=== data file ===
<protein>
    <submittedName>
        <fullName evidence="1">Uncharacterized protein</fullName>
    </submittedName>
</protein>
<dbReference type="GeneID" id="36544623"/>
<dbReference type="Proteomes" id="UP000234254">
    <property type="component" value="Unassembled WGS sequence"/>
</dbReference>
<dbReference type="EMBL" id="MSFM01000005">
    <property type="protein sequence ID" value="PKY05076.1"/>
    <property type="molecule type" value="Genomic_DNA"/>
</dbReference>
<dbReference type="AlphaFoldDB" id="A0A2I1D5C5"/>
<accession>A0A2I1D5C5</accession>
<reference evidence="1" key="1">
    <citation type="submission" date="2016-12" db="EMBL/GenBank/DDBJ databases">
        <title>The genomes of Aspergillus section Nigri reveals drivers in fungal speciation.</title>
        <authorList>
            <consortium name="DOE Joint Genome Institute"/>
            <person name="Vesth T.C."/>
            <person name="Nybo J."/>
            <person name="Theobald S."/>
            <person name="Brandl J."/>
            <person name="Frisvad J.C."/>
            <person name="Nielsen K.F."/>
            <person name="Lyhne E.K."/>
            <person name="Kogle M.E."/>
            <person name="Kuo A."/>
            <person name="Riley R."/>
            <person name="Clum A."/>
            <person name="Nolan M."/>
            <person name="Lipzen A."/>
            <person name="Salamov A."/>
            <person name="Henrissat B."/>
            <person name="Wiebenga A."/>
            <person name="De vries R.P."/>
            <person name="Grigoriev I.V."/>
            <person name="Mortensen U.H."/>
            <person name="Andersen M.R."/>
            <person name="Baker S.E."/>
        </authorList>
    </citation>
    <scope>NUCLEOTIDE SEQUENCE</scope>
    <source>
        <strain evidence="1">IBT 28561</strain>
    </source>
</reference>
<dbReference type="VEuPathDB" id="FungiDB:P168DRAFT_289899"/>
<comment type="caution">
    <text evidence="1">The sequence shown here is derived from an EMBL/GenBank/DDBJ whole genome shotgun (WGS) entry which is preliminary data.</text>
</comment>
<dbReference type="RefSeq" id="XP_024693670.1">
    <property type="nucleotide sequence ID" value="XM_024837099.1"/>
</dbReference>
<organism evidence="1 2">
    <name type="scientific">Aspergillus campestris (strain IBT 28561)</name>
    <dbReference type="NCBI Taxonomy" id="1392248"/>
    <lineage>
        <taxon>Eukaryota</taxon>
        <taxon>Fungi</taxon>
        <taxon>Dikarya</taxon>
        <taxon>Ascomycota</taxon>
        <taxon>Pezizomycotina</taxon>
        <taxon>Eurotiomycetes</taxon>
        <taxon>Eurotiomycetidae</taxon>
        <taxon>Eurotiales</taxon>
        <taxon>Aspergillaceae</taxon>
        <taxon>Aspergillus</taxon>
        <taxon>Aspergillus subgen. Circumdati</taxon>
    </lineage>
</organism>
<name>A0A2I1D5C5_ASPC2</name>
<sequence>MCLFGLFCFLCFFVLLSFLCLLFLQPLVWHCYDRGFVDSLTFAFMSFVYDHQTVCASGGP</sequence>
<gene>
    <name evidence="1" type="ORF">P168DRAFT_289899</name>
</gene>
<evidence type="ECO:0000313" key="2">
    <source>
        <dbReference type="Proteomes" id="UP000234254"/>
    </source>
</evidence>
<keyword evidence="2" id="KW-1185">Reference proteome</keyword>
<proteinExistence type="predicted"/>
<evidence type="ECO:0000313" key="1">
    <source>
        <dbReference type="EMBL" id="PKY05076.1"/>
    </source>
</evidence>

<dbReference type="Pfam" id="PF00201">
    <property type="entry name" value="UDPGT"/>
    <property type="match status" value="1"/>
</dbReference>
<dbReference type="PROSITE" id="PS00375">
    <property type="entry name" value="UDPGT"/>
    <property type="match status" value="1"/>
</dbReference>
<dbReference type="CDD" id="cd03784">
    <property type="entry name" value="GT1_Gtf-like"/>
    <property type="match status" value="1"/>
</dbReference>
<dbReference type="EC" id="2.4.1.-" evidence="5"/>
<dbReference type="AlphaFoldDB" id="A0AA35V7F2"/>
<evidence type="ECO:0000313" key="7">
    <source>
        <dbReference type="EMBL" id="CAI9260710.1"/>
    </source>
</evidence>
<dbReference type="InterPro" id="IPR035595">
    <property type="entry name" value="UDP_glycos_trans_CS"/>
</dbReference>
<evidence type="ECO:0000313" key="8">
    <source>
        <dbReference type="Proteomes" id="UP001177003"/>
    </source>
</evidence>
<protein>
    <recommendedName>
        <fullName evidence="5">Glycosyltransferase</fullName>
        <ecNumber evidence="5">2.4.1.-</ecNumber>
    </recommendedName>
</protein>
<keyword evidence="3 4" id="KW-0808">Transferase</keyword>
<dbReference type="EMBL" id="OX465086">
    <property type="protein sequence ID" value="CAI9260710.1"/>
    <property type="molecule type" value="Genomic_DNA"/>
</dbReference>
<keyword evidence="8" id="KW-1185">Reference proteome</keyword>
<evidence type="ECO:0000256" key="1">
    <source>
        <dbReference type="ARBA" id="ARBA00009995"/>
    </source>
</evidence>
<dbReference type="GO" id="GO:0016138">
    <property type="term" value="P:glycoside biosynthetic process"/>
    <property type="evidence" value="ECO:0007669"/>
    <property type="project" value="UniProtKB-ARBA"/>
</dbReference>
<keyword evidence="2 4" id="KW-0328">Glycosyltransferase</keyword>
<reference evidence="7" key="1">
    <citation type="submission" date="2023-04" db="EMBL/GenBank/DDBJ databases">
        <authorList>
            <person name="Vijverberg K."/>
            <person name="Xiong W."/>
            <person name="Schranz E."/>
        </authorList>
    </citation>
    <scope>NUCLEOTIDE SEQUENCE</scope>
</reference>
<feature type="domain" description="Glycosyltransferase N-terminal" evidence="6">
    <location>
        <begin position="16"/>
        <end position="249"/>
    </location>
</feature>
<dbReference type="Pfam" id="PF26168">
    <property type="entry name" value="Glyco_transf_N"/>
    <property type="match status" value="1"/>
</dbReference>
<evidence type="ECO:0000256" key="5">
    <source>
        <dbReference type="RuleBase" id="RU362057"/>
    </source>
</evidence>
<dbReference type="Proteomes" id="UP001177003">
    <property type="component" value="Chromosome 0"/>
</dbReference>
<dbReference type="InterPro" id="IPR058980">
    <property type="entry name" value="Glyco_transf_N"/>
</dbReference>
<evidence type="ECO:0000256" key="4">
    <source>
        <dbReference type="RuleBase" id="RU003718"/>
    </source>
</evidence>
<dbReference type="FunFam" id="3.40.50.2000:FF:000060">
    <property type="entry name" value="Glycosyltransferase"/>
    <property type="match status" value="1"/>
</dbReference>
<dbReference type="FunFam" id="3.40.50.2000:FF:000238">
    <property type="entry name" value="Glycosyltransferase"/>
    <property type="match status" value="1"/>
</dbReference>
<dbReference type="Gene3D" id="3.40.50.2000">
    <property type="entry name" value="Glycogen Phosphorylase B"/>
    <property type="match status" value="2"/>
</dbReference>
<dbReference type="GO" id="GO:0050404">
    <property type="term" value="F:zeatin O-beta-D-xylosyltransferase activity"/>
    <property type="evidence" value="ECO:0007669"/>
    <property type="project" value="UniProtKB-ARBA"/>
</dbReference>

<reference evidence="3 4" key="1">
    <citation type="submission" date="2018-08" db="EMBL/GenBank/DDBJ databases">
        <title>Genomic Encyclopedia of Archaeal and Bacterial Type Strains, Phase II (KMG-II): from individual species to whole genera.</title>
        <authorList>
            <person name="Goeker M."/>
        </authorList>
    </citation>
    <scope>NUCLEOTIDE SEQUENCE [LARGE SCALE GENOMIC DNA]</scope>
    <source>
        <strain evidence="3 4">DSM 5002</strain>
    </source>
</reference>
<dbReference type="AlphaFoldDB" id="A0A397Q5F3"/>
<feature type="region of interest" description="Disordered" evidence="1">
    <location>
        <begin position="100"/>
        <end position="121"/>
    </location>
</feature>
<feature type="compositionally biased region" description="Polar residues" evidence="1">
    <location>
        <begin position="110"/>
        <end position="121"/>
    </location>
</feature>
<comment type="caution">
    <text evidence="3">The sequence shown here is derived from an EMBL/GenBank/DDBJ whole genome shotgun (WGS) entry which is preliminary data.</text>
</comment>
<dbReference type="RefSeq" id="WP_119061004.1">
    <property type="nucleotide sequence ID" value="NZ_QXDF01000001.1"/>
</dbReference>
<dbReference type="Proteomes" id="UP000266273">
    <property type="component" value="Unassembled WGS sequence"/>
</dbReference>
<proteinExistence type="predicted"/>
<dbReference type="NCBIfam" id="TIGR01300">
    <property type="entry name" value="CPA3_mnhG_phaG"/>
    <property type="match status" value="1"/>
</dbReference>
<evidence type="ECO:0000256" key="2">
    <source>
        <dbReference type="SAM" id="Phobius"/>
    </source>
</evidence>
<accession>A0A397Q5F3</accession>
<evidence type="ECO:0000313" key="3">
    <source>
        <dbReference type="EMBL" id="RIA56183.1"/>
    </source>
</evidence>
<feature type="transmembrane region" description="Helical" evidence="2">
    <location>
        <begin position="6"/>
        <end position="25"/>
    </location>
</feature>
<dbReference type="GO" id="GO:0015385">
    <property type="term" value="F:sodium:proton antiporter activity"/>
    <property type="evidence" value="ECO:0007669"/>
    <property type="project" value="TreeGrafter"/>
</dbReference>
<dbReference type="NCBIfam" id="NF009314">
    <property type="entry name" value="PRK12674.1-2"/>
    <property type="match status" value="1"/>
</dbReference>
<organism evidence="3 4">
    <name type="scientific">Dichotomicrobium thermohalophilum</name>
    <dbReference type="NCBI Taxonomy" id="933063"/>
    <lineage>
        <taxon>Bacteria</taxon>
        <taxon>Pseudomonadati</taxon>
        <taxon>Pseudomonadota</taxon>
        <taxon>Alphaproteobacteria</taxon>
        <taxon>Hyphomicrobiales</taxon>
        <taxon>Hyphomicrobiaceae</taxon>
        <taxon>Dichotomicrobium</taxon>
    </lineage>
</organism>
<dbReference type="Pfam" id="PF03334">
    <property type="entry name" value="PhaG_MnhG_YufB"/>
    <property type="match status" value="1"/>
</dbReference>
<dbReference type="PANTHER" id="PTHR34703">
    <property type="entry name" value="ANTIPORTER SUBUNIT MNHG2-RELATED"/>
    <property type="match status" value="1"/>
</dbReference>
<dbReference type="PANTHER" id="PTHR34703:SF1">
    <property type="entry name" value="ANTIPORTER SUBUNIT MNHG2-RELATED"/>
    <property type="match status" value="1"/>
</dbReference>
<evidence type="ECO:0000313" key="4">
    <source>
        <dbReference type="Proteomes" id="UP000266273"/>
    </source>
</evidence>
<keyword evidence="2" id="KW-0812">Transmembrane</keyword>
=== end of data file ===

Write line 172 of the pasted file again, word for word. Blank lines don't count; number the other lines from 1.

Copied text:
    <source>